|I tossed these pills out after I shot them.|
I took pills so that I could walk without pain. They threatened strokes, heart attacks, at worst: at the least, there was a risk of upset stomach or diarrhea. I took them, and the pain went away.
Not completely away. After a long day on my feet, after I got off the weight to sit and watch TV or to write, or once I was in bed, trying to sleep, the pain would creep in—dulled, but present.
It was okay. I took the pills, upped my other dosages of pain medication, and carried on.
I didn't suffer a stroke. My heart was as strong as ever. But the stomach upset came—the troubles, as I started to refer to my frequent trips to the washroom.
At the same time, I began to listen to the urges from my health watch, at the office, when it reminded me that I had been sitting too long and should be mobile. The 150-some-odd steps to the kitchen, for coffee, or the 160-or-so steps to the washroom would become a minimum of 280 steps. Four hundred steps. Six hundred steps.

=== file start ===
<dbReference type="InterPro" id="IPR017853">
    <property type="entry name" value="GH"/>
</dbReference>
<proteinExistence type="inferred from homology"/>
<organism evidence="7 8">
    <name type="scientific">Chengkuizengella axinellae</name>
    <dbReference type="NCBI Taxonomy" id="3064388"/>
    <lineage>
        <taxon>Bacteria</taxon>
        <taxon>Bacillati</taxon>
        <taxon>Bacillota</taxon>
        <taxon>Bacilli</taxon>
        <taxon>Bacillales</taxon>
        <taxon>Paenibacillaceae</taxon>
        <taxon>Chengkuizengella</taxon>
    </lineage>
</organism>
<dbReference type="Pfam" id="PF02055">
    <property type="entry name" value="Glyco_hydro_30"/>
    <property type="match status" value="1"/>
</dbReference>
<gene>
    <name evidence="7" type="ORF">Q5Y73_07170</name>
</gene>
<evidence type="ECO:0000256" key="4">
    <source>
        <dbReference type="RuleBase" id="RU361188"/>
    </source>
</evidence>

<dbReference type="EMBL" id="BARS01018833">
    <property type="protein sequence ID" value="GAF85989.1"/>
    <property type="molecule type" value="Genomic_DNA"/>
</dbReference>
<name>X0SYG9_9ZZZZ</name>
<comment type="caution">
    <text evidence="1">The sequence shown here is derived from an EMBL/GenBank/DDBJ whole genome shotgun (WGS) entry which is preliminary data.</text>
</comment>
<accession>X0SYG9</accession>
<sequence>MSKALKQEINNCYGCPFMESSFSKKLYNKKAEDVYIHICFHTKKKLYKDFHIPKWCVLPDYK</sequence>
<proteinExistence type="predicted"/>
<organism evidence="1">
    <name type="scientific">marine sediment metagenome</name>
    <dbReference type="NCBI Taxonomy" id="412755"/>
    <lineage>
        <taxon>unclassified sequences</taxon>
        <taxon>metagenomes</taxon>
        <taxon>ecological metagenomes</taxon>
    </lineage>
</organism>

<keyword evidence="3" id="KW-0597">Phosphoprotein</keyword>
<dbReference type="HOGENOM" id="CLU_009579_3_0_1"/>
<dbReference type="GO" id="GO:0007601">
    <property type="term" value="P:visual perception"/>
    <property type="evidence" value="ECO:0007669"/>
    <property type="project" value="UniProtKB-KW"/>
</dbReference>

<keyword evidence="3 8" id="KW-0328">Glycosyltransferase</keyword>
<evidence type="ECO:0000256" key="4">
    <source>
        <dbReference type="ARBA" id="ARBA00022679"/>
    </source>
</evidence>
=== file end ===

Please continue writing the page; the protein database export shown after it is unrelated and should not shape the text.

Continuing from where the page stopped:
"Are you looking for someone?" a co-worker would ask.
"No," I would say, swinging my coffee cup in my hand, walking down a cubicle aisle in the opposite direction and far away from the kitchen. "I'm on a caffeine break."
I would pass the receptionist two or three times on my way to a meeting, when in days before, I would never walk near her on my journey to the same meeting.
I walk to stay healthy. In doing so, my feet hurt more. The pills that are meant to numb that pain become less effective, and the stomach upset continues.
So, I quit the pills.
I took nine pills every day to counter the pain and to ease my stomach. I've now reduced that number by two. Two fewer pills.
Not in taste, but effect.
Time will tell if my stomach recovers, whether the pain is worth the sacrifice.
I've contacted my doctor, told her that I'm wondering what the status on my impending foot surgery was. I don't know how much longer I can live with this, balancing my stomach over my feet, which also affect my knees and my hips.
My life of pain and/or discomfort can't continue.